• “A Marine sees a defense counsel for advice on nonjudicial punishment offered under Article 15 of the Uniform Code of Military Justice (UCMJ) for being absent without leave (AWOL)—during the consultation, he tells the attorney he is being sought in connection with an ATM card theft. He is later prosecuted by the same counsel for that theft.”[36]

  • “The Air Force Office of Special Investigations (AFOSI) seizes an Air Force officer’s home computer—he demands it back, claiming it contains privileged documents prepared at the request of his attorney.”[37]

  • “A wing commander wants to pursue a clearly illegal course of action and tells his staff judge advocate (SJA) he is ‘going around these stupid regulations to make the “right thing” happen.’”[38]

  • “A trial counsel wants to compel an ADC to testify about an AWOL client’s whereabouts.”[39]

  • “An accused marks his incriminating financial files ‘attorney-client privilege’ and hides them in his automobile. AFOSI finds and seizes the files anyway.”[40]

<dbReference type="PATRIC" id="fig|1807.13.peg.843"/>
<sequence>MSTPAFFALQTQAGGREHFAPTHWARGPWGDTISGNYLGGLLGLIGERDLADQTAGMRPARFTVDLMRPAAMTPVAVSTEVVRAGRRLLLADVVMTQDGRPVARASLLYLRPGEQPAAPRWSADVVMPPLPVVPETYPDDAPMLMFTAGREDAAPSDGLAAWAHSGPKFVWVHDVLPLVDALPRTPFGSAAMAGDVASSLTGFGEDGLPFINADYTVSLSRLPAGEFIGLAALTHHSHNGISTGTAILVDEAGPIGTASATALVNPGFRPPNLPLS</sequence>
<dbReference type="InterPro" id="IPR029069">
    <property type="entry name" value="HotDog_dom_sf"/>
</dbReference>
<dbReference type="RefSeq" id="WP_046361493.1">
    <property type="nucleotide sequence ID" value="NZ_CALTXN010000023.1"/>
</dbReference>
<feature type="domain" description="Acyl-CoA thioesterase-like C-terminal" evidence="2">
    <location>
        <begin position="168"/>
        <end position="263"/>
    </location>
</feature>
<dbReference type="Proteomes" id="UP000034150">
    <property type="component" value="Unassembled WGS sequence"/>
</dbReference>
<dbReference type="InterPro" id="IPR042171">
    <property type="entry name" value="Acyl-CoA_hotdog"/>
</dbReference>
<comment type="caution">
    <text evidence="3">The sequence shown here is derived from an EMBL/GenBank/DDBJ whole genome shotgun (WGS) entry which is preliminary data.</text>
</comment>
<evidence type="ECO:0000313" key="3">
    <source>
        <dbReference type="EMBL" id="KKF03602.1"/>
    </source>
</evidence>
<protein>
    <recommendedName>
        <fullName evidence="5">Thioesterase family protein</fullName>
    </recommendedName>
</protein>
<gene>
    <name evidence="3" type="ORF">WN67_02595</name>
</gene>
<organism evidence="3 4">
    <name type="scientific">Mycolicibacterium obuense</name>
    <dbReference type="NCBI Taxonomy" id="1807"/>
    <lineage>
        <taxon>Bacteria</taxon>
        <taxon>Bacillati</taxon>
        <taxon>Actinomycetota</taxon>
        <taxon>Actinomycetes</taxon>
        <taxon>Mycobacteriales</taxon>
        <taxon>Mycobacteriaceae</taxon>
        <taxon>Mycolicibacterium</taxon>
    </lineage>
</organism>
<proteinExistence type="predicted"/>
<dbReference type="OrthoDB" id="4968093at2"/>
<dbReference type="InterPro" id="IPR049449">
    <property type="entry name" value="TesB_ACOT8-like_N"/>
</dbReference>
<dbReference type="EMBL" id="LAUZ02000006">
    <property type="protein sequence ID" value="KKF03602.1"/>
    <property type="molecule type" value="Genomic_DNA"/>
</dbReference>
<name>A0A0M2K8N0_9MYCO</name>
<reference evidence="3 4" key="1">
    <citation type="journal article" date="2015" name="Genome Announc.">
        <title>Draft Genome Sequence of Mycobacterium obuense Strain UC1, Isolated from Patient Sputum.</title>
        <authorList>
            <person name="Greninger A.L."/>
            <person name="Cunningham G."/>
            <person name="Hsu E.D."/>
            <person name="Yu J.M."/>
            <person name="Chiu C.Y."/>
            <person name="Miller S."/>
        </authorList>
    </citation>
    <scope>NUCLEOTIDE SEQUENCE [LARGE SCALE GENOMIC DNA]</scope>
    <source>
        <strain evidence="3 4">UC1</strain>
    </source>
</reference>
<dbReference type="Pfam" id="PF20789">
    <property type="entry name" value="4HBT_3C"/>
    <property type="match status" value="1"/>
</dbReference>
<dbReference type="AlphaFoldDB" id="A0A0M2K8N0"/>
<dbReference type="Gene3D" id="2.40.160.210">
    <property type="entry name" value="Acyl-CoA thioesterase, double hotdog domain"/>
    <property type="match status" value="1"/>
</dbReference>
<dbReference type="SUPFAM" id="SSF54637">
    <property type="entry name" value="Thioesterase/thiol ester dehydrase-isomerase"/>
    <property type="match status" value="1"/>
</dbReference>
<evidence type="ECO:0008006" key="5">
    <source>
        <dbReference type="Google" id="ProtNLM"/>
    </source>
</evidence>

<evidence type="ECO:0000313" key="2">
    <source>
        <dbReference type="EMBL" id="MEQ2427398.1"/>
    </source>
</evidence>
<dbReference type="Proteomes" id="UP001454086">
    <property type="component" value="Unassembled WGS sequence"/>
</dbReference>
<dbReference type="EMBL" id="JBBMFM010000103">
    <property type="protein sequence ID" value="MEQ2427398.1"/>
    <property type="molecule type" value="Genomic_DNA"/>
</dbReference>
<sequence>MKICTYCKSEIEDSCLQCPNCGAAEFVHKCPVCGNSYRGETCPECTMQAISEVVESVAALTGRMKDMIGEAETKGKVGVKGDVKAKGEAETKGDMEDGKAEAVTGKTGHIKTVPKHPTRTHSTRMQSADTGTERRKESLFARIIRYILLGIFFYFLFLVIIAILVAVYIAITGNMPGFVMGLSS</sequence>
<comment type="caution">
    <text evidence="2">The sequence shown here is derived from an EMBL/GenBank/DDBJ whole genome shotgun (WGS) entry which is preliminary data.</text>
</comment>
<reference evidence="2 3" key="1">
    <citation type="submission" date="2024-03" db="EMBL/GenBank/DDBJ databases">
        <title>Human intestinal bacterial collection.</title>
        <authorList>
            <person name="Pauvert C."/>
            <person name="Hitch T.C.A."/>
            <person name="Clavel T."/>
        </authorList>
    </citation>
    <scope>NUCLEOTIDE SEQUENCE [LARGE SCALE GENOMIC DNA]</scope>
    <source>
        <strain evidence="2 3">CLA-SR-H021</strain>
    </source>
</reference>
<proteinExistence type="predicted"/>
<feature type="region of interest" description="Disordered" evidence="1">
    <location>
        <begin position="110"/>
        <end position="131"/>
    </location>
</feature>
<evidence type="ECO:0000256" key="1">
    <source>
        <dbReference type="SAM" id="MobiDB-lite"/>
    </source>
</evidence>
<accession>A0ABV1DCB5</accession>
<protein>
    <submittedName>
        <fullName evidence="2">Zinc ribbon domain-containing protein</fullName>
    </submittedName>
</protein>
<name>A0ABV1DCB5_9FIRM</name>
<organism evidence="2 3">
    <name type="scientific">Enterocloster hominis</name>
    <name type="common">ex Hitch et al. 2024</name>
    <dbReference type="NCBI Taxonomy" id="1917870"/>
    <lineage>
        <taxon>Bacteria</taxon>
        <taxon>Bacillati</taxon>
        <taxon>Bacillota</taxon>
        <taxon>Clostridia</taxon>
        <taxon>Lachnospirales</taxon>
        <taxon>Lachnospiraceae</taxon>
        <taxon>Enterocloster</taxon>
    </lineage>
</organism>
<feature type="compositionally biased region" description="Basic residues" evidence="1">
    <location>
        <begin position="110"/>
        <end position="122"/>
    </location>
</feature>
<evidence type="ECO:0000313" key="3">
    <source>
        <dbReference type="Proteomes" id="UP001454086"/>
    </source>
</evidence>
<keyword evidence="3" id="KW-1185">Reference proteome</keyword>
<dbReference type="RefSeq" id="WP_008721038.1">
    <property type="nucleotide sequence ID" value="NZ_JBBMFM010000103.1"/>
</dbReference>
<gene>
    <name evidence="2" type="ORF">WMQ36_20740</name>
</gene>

[1] See 429 U.S. 545, 554 (1977).

[2] Crowell v. Knowles, 483 F. Supp. 2d 925, 931 (D. Ariz. 2007) (“The cases thus present a tale of zombie precedent. A rule definitively extinguished by statutory amendment in 1989 continues to prowl, repeatedly re-animated by mistaken citation and dicta.”). See Lamb’s Chapel v. Ctr. Moriches Union Free Sch. Dist., 508 U.S. 384, 398 (1993) (Scalia, J., concurring) (“Like some ghoul in a late-night horror movie that repeatedly sits up in its grave and shuffles abroad, after being repeatedly killed and buried, Lemon stalks our Establishment Clause jurisprudence once again. . . .”).